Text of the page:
Stanford's NCAA Tournament run is over, the Cardinal doomed by a deeper and more efficient Dayton squad. The Flyers took the lead for good with about 10 minutes left in the first half, and enjoyed an advantage that hovered around 10 for much of the second half. Stanford trimmed the deficit to four at one point in the second and later six, but Dayton responded each time the Cardinal threatened. The Flyers ended up defeating Stanford 82-72.
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"I thought Dayton did a really good job of executing their offense, especially in the first half, and now those kids also did a very good job of being very -- they were relentless is the best way I could put it," Stanford coach Johnny Dawkins said. They came in waves."
Dayton's depth overwhelmed a Stanford team that relies heavily on its starters. Nine Dayton players received at least 10 minutes of playing time, and four scored in double figures.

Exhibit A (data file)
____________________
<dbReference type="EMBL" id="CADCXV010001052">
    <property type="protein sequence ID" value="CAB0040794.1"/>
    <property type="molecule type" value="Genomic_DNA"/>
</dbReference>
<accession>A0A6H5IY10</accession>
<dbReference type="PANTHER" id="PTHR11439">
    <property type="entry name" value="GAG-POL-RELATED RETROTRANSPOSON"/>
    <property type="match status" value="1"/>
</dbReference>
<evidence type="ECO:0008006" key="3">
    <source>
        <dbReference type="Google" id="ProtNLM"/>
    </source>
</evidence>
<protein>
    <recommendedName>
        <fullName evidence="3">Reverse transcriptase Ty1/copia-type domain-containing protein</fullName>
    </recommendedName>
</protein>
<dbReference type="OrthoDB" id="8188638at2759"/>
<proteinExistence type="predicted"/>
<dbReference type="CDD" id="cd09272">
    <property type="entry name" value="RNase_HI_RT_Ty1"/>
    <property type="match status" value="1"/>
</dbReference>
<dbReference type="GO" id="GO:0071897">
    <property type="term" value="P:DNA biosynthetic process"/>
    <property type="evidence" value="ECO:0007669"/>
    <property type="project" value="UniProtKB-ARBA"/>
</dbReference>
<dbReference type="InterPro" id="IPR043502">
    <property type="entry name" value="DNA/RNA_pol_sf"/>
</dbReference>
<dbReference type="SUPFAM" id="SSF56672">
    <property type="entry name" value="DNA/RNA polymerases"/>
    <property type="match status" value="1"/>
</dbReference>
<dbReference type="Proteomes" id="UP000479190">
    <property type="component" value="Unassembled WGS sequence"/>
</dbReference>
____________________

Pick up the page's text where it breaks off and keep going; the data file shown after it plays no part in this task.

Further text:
"It's unique because not only are they putting bodies out there but they all are capable," Dawkins said. "I was watching them on tape, and I was appreciating what they do. You have a number of guys come in, and you don't know if the guy coming off the bench is going to be the leading scorer or the guy starting. It creates a unique dilemma. You have to focus in and ID each player and know what his tendencies are. A typical game, you're ID'ing five, six guys and their tendencies. But against them, you have to ID ten guys and get a understanding of what each is doing out on the floor, and that becomes somewhat difficult."
Stanford's defense, which was so stingy in the Cardinal's wins over Kansas and New Mexico, was porous against Dayton. The Flyers exposed Stanford's zone by hitting perimeter shots, and had little trouble navigating past the Cardinal when Stanford was in man-to-man. Dayton shot 48.3 percent from the field (compared to Stanford's 37.9 percent) and made eight three-pointers.